Mine and explosive remnant of war casualties occur in every region of the world, causing an estmated 15,000 - 20,000 injuries each year. Increasing numbers of casualties are the result of local recycling of unexplosed ordinance for its scrap metal value.
Of casualties reported in 2006, Afghanistan, Cambodia, and Colombia make up nearly 40 percent. There are 350,000 - 500,000 survivors around the world today. Many survivors face widespread discrimination and are often among the most impoverished groups in society with limited access to health care and economic assistance. Attention to survivor assistance is increasing; however, funding remains inadequate.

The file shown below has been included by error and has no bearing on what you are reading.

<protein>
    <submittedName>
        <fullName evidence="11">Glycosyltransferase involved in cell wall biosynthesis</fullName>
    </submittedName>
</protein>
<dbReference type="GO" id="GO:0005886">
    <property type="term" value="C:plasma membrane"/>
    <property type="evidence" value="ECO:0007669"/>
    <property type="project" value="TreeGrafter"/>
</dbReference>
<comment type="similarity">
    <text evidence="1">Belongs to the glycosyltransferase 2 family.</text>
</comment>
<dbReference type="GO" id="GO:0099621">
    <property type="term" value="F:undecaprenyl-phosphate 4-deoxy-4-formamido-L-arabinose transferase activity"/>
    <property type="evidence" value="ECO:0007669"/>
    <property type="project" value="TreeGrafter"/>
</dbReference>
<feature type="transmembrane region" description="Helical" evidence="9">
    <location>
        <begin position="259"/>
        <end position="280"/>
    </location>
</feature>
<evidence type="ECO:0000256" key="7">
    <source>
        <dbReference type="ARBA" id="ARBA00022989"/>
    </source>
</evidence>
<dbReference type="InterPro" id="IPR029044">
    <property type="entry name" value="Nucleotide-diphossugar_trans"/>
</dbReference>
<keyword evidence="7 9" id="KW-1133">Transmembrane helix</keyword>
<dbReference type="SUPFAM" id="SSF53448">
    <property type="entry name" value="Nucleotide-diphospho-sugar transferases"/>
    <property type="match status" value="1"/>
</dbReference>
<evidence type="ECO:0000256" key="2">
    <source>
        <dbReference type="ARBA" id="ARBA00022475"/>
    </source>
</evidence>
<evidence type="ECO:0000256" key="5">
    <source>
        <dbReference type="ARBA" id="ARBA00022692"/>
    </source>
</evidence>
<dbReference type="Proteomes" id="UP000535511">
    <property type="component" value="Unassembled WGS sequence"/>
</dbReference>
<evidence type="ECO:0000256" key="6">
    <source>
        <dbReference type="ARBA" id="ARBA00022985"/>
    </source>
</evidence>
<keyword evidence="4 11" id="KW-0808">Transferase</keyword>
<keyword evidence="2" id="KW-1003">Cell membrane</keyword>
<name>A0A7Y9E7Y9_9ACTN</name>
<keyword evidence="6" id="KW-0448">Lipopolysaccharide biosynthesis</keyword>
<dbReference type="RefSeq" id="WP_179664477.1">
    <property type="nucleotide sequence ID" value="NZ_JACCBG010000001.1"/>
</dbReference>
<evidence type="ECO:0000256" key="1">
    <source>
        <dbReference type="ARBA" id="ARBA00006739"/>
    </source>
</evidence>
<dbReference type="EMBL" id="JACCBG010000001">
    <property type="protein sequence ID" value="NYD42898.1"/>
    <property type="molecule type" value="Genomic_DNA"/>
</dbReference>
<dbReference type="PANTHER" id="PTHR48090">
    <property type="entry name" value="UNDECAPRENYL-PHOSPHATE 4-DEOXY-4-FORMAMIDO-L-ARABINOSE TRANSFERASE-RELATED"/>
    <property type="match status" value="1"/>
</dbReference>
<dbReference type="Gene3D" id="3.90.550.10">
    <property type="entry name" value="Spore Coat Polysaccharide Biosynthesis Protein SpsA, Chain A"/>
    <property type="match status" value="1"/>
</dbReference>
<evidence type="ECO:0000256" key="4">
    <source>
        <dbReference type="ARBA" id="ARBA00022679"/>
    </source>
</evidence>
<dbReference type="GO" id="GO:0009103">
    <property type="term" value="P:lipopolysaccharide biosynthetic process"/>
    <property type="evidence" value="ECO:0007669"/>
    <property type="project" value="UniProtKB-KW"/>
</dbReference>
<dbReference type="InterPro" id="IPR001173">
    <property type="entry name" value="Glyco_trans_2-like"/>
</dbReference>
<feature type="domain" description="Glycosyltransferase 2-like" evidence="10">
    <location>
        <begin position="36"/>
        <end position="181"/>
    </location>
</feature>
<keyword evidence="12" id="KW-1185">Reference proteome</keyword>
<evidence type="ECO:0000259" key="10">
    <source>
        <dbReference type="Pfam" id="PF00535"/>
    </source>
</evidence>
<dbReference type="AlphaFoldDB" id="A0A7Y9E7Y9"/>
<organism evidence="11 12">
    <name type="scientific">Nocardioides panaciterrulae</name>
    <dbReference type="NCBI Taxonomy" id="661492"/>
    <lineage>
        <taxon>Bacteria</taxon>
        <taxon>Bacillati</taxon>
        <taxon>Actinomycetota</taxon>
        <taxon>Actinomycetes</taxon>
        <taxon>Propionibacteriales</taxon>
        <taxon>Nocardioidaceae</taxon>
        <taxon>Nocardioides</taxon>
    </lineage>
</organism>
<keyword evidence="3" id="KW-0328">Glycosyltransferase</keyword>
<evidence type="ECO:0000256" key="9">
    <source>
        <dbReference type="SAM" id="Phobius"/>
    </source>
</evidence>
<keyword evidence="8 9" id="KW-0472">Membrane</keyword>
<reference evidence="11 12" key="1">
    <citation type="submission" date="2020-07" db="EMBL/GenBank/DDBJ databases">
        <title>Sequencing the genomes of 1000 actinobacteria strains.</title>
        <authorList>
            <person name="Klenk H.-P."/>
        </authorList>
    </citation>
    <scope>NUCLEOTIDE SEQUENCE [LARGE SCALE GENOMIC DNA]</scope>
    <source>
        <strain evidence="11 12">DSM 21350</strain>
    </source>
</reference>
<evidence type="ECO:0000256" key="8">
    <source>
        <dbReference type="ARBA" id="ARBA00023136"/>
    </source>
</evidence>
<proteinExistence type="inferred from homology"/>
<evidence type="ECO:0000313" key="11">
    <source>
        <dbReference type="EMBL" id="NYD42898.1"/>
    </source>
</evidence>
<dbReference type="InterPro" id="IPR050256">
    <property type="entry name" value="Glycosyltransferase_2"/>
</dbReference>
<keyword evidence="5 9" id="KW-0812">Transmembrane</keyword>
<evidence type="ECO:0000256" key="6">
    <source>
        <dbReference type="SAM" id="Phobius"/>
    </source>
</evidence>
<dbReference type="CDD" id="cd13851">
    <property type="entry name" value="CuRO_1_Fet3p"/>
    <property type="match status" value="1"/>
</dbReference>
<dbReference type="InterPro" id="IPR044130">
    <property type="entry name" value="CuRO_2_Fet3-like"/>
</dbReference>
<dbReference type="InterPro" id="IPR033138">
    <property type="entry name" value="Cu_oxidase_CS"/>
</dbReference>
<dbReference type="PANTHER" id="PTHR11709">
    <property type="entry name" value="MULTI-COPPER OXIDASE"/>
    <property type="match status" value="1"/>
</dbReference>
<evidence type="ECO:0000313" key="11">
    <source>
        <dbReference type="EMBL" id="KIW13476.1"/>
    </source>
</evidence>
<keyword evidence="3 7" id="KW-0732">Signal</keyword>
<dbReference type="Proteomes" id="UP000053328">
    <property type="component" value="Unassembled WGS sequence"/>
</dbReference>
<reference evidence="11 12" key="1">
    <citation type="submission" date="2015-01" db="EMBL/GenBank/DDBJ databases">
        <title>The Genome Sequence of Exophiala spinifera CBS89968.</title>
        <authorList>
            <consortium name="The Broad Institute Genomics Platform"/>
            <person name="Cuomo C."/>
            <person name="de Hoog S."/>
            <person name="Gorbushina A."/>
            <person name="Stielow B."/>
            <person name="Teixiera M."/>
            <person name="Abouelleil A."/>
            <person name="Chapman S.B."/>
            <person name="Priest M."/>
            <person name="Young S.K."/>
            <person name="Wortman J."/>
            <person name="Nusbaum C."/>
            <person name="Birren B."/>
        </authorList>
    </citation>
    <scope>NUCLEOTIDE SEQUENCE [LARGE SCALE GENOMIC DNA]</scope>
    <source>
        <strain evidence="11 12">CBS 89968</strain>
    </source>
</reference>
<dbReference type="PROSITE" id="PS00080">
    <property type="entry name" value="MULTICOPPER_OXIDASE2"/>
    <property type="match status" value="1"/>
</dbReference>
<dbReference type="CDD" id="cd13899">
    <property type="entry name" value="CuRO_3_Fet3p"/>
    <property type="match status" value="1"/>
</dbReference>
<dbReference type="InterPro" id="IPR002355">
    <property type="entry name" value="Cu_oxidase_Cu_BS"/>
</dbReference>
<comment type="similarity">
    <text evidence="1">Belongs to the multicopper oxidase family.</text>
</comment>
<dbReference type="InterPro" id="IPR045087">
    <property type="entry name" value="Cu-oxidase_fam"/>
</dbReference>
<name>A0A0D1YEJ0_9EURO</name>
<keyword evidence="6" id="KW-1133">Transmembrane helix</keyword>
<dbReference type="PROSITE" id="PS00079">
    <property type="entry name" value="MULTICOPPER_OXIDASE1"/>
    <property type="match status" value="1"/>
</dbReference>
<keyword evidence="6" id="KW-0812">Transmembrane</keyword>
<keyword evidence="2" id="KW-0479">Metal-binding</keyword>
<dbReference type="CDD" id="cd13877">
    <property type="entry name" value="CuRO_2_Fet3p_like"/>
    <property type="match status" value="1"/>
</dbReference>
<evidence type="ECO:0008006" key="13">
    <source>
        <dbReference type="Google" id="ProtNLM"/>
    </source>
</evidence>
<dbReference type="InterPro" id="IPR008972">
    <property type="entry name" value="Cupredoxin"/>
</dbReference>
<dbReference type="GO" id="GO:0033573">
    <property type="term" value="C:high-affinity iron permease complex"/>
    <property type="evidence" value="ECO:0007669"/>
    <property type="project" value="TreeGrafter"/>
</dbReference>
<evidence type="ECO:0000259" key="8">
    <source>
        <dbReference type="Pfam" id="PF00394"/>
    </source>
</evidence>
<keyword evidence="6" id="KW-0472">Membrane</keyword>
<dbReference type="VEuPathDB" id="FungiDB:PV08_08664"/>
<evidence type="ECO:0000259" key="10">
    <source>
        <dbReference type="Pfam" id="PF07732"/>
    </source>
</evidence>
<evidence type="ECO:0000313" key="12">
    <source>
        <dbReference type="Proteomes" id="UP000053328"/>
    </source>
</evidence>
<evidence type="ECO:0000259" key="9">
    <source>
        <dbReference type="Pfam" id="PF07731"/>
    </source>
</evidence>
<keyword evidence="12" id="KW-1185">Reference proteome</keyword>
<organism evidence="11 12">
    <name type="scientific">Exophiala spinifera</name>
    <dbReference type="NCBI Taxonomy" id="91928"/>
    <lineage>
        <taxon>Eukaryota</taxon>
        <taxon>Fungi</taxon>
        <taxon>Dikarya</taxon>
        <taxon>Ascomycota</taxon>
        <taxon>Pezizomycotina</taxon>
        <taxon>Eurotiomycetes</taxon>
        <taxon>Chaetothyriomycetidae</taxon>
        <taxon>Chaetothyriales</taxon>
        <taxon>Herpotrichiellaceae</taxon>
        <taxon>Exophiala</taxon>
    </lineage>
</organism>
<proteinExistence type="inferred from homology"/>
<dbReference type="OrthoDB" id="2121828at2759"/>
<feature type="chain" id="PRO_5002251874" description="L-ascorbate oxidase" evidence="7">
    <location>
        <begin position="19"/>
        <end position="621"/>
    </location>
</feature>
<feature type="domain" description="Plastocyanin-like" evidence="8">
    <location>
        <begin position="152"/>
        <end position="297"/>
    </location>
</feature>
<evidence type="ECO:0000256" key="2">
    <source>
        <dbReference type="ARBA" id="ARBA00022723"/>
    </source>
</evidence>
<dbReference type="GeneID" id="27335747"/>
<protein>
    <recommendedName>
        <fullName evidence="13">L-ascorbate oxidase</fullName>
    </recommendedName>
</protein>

Sixty countries have mine risk education programs providing communities with information about safe behavior around mines, and training to identify and report dangerous areas and injuries. Mine risk education is especially important for children, who too often mistake mines and unexploded ordinance for play objects.
Additional information about landmine injuries, as well as survivor assistance and mine risk education, can be found in the following reports:
The foundation of this house in Laos is recycled ordnance.
A boy plays among the stakes that record where mines were found in a cleared Cambodian minefield.